Thus the reason I answered how I did.
Carolina Maria said:
I never said it was a requirement :) Simply that if there happen to be anthropologists that underwent psychoanalysis, maybe amongst you or some article by one who did. If so, whether psychoanalysis have impacted their work as anthropologist when it comes to their bias and perspectives or whether it was irrelevant to them.
I never suggested you said it was a requirement, I did suggest that it is my belief that it isn't a requirement. Anthropologists by training etc should leave their bias' behind when they are conducting work. An Anthropologist having a psychoanalytic session shouldn't mean they are suddenly more understanding of other perspectives than they were before the session. Certainly they could be more understanding of themselves, but more understanding of others?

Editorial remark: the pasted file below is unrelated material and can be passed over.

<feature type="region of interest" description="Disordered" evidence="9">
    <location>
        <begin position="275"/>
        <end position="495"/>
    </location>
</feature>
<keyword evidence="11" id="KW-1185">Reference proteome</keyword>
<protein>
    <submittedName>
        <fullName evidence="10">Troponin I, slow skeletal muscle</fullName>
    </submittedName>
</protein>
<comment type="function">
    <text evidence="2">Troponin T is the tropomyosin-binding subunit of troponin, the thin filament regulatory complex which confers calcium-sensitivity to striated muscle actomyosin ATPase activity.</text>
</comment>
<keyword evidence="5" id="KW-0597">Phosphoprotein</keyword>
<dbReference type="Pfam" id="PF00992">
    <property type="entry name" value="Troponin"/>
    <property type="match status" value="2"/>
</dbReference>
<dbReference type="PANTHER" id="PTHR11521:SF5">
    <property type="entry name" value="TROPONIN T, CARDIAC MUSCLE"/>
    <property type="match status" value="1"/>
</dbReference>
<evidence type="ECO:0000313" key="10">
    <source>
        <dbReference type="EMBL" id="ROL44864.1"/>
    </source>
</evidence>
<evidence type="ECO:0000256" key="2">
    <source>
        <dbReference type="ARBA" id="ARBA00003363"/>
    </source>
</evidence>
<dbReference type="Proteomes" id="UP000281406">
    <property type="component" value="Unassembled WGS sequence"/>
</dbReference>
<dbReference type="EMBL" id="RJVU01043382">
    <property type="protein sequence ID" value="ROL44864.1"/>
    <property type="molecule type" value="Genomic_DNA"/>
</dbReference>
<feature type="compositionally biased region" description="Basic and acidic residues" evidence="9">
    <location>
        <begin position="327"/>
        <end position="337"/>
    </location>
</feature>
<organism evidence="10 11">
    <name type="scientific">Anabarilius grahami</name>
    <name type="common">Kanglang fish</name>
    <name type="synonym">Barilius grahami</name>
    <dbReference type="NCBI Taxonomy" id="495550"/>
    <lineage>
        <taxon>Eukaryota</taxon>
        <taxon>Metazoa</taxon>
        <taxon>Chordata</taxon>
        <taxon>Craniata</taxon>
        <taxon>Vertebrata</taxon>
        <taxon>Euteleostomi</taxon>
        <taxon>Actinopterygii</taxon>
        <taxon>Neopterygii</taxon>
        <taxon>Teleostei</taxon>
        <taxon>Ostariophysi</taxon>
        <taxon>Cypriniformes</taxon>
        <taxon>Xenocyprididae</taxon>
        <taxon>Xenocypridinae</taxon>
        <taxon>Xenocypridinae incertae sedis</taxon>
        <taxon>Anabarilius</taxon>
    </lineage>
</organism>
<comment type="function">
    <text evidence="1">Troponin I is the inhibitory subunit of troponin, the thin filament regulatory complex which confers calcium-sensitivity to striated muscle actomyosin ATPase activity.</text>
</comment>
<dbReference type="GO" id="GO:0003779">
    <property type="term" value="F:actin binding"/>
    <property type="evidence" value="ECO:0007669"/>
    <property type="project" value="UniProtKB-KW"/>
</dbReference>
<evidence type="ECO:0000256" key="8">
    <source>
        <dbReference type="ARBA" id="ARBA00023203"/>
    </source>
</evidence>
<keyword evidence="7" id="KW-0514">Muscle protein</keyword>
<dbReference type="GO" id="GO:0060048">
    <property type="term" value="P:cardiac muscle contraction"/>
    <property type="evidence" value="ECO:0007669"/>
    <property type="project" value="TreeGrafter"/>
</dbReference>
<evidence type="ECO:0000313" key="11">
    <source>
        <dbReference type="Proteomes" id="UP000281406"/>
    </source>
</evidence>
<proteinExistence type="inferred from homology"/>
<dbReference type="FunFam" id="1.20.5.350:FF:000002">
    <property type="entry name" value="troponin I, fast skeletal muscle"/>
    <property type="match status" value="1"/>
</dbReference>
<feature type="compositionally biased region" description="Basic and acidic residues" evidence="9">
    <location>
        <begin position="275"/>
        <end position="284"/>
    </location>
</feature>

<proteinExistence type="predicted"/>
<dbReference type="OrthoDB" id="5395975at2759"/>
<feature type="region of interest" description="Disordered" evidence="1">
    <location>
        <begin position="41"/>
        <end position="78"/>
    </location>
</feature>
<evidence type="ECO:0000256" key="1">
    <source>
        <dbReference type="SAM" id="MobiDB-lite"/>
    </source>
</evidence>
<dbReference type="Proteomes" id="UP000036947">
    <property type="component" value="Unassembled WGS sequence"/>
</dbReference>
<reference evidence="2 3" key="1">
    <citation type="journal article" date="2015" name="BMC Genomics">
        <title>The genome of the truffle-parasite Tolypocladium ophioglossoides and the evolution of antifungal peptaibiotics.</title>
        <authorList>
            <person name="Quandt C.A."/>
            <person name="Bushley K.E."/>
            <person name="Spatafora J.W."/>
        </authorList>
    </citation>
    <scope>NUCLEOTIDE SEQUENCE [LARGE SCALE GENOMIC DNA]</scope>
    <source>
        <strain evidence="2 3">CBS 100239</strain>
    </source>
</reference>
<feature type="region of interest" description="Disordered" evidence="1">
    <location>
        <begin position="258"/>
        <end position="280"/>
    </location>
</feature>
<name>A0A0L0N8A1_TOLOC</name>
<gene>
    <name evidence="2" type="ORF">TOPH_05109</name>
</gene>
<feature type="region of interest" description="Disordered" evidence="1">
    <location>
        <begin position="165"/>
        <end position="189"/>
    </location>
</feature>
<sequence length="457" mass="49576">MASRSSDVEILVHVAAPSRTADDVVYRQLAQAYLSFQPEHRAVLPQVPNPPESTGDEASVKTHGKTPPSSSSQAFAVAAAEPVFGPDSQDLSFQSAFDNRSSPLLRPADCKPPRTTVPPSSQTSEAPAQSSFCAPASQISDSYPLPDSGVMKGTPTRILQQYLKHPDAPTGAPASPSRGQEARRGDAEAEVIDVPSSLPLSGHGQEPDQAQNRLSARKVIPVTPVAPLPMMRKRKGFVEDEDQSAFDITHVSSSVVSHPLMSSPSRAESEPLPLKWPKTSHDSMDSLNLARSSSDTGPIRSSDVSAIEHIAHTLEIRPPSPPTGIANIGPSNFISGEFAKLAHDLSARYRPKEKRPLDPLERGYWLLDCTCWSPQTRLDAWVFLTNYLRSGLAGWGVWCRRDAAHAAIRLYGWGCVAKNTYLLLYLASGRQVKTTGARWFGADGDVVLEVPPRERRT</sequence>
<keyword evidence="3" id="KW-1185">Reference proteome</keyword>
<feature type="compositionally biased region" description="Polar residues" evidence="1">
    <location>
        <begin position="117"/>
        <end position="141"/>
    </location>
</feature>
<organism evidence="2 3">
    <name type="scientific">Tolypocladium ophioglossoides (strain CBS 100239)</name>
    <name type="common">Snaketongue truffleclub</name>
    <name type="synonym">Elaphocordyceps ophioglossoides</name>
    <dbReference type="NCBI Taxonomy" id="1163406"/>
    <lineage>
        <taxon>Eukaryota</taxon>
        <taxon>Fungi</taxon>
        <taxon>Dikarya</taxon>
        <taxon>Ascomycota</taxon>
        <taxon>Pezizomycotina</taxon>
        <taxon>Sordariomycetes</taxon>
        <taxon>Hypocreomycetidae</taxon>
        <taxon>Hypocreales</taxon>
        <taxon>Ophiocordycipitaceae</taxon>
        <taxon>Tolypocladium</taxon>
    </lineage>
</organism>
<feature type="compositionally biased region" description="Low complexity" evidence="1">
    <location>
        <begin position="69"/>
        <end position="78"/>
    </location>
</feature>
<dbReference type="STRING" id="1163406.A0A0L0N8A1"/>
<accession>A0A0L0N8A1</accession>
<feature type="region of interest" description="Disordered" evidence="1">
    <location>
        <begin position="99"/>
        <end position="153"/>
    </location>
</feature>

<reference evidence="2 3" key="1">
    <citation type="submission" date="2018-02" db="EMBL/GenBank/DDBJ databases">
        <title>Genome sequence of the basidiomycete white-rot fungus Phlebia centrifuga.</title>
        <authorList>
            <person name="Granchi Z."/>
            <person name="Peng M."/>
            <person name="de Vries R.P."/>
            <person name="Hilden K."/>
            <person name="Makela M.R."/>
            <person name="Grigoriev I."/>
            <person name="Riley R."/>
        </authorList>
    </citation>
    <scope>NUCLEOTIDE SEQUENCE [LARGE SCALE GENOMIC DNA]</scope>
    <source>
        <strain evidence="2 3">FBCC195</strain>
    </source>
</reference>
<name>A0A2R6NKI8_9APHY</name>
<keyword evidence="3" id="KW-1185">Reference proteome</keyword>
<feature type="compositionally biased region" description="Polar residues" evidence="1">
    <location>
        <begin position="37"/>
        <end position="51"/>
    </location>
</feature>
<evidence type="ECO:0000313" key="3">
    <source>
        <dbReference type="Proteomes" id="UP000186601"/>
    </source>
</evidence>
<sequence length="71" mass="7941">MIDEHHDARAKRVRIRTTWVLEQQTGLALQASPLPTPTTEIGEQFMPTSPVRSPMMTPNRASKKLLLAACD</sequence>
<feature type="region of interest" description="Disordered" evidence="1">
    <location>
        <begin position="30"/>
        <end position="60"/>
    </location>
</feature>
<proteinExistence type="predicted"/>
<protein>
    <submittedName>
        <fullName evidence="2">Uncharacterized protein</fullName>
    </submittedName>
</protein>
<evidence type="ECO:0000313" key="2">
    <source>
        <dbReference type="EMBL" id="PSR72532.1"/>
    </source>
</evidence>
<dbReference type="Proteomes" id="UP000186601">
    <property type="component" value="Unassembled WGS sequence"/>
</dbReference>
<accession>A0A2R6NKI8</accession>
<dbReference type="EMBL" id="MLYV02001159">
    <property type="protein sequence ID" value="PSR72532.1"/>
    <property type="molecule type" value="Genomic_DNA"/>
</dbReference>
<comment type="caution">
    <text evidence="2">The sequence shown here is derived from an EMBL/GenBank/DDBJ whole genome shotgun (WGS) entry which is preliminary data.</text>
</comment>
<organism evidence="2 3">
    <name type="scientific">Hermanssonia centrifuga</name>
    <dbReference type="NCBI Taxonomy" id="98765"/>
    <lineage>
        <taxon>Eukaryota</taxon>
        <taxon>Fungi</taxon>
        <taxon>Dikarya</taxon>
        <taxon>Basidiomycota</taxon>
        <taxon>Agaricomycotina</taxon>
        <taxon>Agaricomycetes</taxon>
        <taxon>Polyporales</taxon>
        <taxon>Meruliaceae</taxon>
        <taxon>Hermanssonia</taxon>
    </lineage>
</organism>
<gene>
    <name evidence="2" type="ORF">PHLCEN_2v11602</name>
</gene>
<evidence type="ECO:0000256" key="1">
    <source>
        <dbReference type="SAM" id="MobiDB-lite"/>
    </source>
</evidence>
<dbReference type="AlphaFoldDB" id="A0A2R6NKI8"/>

Michael Findlay,

"I never suggested you said it was a requirement, I did suggest that it is my belief that it isn't a requirement. Anthropologists by training etc should leave their bias' behind when they are conducting work. An Anthropologist having a psychoanalytic session shouldn't mean they are suddenly more understanding of other perspectives than they were before the session. Certainly they could be more understanding of themselves, but more understanding of others?"

We are trained to leave our bias behind when we conduct work, especially ethnography, but (at least in my case) we also have been warned that we cannot be fully aware of our bias and to properly leave them behind. There is also the matter that in ethnography, who we are and what we think gets involved. I have read enough articles of ethnographers getting so involved to the point that they have or almost have made commitments with the people they study (considering adopting a family's child, marrying, etc.)... I also don't just think about ethnographer influencing the work but how the work would influence the ethnographer.

I do not know if psychoanalysis is such a good idea or not, however I do find it interesting enough to look into it and I dug deeper. So far I found one article in the JSTOR website: "The Emergence of Self-Consciousness in Ethnography" by Dennison Nash and Ronald Wintrob